By Maleah Stringer
For The Herald Bulletin
Oliver, my diabolical feline companion is at it again, and he’s teaching the rest of my crew to join him in his pranks.
When I get really busy I don’t put my clean laundry away as quickly as I should. OK, it piles up in the laundry basket. I hate doing laundry. It annoys me to have to put it up when I’m just going to use it again. Apparently not putting it away offends Oliver’s sense of order and housekeeping expectations. He’s a very finicky little guy.
To get his point across, he digs through the laundry and removes my socks. He is distributing them throughout the house. He is also encouraging his buddies to help. I like colorful socks. It is nothing for me to come home and find my clean socks dropped all over the house like little nuggets of color. Some they hide, under the bed, under the couch and, yes, in the litter boxes. Looks like little colorful chopped-off feet have dropped from the sky. Or in the case of the litter boxes, that there are bodies buried with the feet sticking out.
I will hear thumping feet and look up to see Oliver running through the house with a sock hanging out of his mouth being chased by one of his buddies. Then here comes Maddie, the Pit with the same sock in her mouth being chased by Oliver and friends. It’s as if I exist simply for their entertainment.
I can’t count the number of times when I can’t find a sock and have to go on a sock hunt through my house. It’s like an Easter egg hunt. Maybe they think it’s fun for me. They make a point of not watching me. But they are and they are laughing.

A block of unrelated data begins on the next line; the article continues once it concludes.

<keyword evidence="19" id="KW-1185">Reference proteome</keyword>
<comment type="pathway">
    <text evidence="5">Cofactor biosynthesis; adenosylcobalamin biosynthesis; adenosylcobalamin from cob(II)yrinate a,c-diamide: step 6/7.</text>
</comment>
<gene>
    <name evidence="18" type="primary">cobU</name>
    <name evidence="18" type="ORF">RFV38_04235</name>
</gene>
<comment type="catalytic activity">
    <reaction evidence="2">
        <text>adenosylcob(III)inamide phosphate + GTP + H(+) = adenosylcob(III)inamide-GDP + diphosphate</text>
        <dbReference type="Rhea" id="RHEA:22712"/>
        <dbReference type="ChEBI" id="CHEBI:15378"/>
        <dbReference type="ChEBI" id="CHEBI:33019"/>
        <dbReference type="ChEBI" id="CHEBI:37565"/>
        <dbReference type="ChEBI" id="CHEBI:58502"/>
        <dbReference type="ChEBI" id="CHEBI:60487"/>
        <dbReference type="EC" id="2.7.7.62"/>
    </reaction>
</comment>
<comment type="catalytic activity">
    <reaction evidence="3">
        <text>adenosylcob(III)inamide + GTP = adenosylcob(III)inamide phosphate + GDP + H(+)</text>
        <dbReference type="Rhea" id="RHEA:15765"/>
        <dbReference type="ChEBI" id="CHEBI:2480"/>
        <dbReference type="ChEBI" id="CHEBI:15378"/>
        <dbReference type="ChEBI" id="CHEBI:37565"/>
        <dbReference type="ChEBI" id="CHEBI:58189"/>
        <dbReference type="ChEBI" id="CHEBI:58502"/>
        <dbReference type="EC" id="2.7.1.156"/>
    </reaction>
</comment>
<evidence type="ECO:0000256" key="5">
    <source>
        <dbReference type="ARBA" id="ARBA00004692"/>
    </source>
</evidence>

When I’m in a hurry, it is maddening not to be able to find the other sock, or any sock, but it makes me laugh. It’s as if they have these secret conversations that only animals can understand. In my head I hear, “Put it at the very back, she’ll have to crawl to get it.”
Or, “Bury it in the litter box; just leave a little of the toe out.”
My pets are funny and endearing and they know it. It’s just not as much fun when I act like a grown-up and put my laundry away where it belongs.
My pets are all rescues; animals who had been thrown away — abused or neglected.
They come fearful and skinny, carefully watching how things are going to go. It is wonderful to watch as they lose their fear, gain weight and learn to trust. My own pets remind me every day why we all work so hard to save them and to make a difference for how animals are treated in this community. It makes all the hard things we have to do and see worth it.
We work so hard because they matter. Just their existence brings us joy and unconditional love. They enrich our lives; they make us better people. They make us laugh.
Please go to your local shelter to find your own version of a feline or canine Oliver. Shelters are full to capacity, go adopt, or foster or volunteer. Go, because they matter.
Maleah Stringer is executive director of the Animal Protection League, 613 Dewey St., Anderson. She can be reached at 356-0900 or at firstname.lastname@example.org.